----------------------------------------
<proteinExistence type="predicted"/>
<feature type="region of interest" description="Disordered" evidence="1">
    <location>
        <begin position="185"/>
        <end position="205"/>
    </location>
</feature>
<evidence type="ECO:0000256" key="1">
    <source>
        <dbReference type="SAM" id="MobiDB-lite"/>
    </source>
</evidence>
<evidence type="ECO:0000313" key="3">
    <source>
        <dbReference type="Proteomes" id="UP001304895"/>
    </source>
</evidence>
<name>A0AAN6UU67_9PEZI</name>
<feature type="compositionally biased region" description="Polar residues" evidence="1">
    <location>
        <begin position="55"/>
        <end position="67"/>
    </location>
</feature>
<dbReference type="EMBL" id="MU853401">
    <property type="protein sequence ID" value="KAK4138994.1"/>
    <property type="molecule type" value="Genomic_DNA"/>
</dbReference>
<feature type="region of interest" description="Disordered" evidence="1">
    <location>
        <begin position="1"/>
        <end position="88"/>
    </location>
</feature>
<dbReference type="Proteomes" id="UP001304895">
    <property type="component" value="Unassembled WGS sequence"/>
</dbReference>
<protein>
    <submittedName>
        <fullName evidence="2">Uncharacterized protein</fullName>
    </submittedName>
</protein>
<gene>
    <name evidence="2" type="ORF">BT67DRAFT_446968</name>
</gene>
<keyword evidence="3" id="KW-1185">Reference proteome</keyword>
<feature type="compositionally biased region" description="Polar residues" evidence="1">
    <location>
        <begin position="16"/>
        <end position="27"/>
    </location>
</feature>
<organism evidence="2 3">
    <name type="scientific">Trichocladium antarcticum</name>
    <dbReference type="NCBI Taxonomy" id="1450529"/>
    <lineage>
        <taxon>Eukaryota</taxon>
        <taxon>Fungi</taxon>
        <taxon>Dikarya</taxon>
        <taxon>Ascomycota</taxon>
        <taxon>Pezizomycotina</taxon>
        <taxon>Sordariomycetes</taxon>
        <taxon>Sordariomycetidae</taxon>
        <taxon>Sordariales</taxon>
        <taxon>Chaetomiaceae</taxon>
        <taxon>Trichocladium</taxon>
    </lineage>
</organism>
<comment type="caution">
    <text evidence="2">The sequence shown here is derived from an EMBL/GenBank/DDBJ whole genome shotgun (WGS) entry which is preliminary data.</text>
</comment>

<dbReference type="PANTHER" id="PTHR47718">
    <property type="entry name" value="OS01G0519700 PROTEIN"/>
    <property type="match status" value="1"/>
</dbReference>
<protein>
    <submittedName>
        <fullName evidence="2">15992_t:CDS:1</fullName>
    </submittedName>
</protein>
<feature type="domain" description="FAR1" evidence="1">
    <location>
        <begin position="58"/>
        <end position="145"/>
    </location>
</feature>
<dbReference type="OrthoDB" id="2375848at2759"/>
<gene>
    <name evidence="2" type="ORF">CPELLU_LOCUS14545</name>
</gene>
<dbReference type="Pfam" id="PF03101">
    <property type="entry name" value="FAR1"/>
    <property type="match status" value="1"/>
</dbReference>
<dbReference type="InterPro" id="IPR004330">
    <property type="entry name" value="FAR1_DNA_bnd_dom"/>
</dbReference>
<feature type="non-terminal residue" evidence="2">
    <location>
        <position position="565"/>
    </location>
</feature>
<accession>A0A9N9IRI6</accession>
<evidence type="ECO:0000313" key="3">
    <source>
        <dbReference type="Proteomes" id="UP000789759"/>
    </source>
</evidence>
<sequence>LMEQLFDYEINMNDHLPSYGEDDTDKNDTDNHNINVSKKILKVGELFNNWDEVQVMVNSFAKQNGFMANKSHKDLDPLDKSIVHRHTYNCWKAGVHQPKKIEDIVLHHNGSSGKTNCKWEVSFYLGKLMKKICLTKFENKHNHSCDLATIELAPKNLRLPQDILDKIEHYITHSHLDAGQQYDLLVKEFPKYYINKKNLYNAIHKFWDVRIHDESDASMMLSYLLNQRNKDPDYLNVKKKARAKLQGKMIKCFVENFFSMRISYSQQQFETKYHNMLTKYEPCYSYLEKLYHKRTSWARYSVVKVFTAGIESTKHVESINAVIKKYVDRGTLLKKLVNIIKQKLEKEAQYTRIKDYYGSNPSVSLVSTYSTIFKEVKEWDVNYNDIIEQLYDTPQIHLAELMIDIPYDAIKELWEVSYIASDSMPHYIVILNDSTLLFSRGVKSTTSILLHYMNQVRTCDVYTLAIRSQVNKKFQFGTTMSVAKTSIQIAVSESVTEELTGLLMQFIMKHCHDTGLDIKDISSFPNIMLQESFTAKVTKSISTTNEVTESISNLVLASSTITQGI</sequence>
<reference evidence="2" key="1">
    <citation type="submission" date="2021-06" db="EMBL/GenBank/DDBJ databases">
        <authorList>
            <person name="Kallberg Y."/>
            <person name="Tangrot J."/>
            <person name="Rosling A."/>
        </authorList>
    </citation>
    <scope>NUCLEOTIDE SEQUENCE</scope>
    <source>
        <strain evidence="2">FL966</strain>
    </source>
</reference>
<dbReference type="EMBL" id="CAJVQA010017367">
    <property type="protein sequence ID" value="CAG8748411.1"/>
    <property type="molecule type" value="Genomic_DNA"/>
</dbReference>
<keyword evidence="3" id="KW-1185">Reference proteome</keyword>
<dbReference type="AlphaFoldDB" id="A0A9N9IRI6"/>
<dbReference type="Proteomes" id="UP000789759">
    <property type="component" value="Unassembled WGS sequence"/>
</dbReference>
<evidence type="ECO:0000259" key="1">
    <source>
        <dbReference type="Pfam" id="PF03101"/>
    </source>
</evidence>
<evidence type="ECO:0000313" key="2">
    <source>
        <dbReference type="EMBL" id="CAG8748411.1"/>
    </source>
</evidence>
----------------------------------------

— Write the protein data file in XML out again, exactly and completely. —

<proteinExistence type="predicted"/>
<feature type="region of interest" description="Disordered" evidence="1">
    <location>
        <begin position="185"/>
        <end position="205"/>
    </location>
</feature>
<evidence type="ECO:0000256" key="1">
    <source>
        <dbReference type="SAM" id="MobiDB-lite"/>
    </source>
</evidence>
<evidence type="ECO:0000313" key="3">
    <source>
        <dbReference type="Proteomes" id="UP001304895"/>
    </source>
</evidence>
<name>A0AAN6UU67_9PEZI</name>
<feature type="compositionally biased region" description="Polar residues" evidence="1">
    <location>
        <begin position="55"/>
        <end position="67"/>
    </location>
</feature>
<dbReference type="EMBL" id="MU853401">
    <property type="protein sequence ID" value="KAK4138994.1"/>
    <property type="molecule type" value="Genomic_DNA"/>
</dbReference>
<feature type="region of interest" description="Disordered" evidence="1">
    <location>
        <begin position="1"/>
        <end position="88"/>
    </location>
</feature>
<dbReference type="Proteomes" id="UP001304895">
    <property type="component" value="Unassembled WGS sequence"/>
</dbReference>
<protein>
    <submittedName>
        <fullName evidence="2">Uncharacterized protein</fullName>
    </submittedName>
</protein>
<gene>
    <name evidence="2" type="ORF">BT67DRAFT_446968</name>
</gene>
<keyword evidence="3" id="KW-1185">Reference proteome</keyword>
<feature type="compositionally biased region" description="Polar residues" evidence="1">
    <location>
        <begin position="16"/>
        <end position="27"/>
    </location>
</feature>
<organism evidence="2 3">
    <name type="scientific">Trichocladium antarcticum</name>
    <dbReference type="NCBI Taxonomy" id="1450529"/>
    <lineage>
        <taxon>Eukaryota</taxon>
        <taxon>Fungi</taxon>
        <taxon>Dikarya</taxon>
        <taxon>Ascomycota</taxon>
        <taxon>Pezizomycotina</taxon>
        <taxon>Sordariomycetes</taxon>
        <taxon>Sordariomycetidae</taxon>
        <taxon>Sordariales</taxon>
        <taxon>Chaetomiaceae</taxon>
        <taxon>Trichocladium</taxon>
    </lineage>
</organism>
<comment type="caution">
    <text evidence="2">The sequence shown here is derived from an EMBL/GenBank/DDBJ whole genome shotgun (WGS) entry which is preliminary data.</text>
</comment>

<dbReference type="PANTHER" id="PTHR47718">
    <property type="entry name" value="OS01G0519700 PROTEIN"/>
    <property type="match status" value="1"/>
</dbReference>
<protein>
    <submittedName>
        <fullName evidence="2">15992_t:CDS:1</fullName>
    </submittedName>
</protein>
<feature type="domain" description="FAR1" evidence="1">
    <location>
        <begin position="58"/>
        <end position="145"/>
    </location>
</feature>
<dbReference type="OrthoDB" id="2375848at2759"/>
<gene>
    <name evidence="2" type="ORF">CPELLU_LOCUS14545</name>
</gene>
<dbReference type="Pfam" id="PF03101">
    <property type="entry name" value="FAR1"/>
    <property type="match status" value="1"/>
</dbReference>
<dbReference type="InterPro" id="IPR004330">
    <property type="entry name" value="FAR1_DNA_bnd_dom"/>
</dbReference>
<feature type="non-terminal residue" evidence="2">
    <location>
        <position position="565"/>
    </location>
</feature>
<accession>A0A9N9IRI6</accession>
<evidence type="ECO:0000313" key="3">
    <source>
        <dbReference type="Proteomes" id="UP000789759"/>
    </source>
</evidence>
<sequence>LMEQLFDYEINMNDHLPSYGEDDTDKNDTDNHNINVSKKILKVGELFNNWDEVQVMVNSFAKQNGFMANKSHKDLDPLDKSIVHRHTYNCWKAGVHQPKKIEDIVLHHNGSSGKTNCKWEVSFYLGKLMKKICLTKFENKHNHSCDLATIELAPKNLRLPQDILDKIEHYITHSHLDAGQQYDLLVKEFPKYYINKKNLYNAIHKFWDVRIHDESDASMMLSYLLNQRNKDPDYLNVKKKARAKLQGKMIKCFVENFFSMRISYSQQQFETKYHNMLTKYEPCYSYLEKLYHKRTSWARYSVVKVFTAGIESTKHVESINAVIKKYVDRGTLLKKLVNIIKQKLEKEAQYTRIKDYYGSNPSVSLVSTYSTIFKEVKEWDVNYNDIIEQLYDTPQIHLAELMIDIPYDAIKELWEVSYIASDSMPHYIVILNDSTLLFSRGVKSTTSILLHYMNQVRTCDVYTLAIRSQVNKKFQFGTTMSVAKTSIQIAVSESVTEELTGLLMQFIMKHCHDTGLDIKDISSFPNIMLQESFTAKVTKSISTTNEVTESISNLVLASSTITQGI</sequence>
<reference evidence="2" key="1">
    <citation type="submission" date="2021-06" db="EMBL/GenBank/DDBJ databases">
        <authorList>
            <person name="Kallberg Y."/>
            <person name="Tangrot J."/>
            <person name="Rosling A."/>
        </authorList>
    </citation>
    <scope>NUCLEOTIDE SEQUENCE</scope>
    <source>
        <strain evidence="2">FL966</strain>
    </source>
</reference>
<dbReference type="EMBL" id="CAJVQA010017367">
    <property type="protein sequence ID" value="CAG8748411.1"/>
    <property type="molecule type" value="Genomic_DNA"/>
</dbReference>
<keyword evidence="3" id="KW-1185">Reference proteome</keyword>
<dbReference type="AlphaFoldDB" id="A0A9N9IRI6"/>
<dbReference type="Proteomes" id="UP000789759">
    <property type="component" value="Unassembled WGS sequence"/>
</dbReference>
<evidence type="ECO:0000259" key="1">
    <source>
        <dbReference type="Pfam" id="PF03101"/>
    </source>
</evidence>
<evidence type="ECO:0000313" key="2">
    <source>
        <dbReference type="EMBL" id="CAG8748411.1"/>
    </source>
</evidence>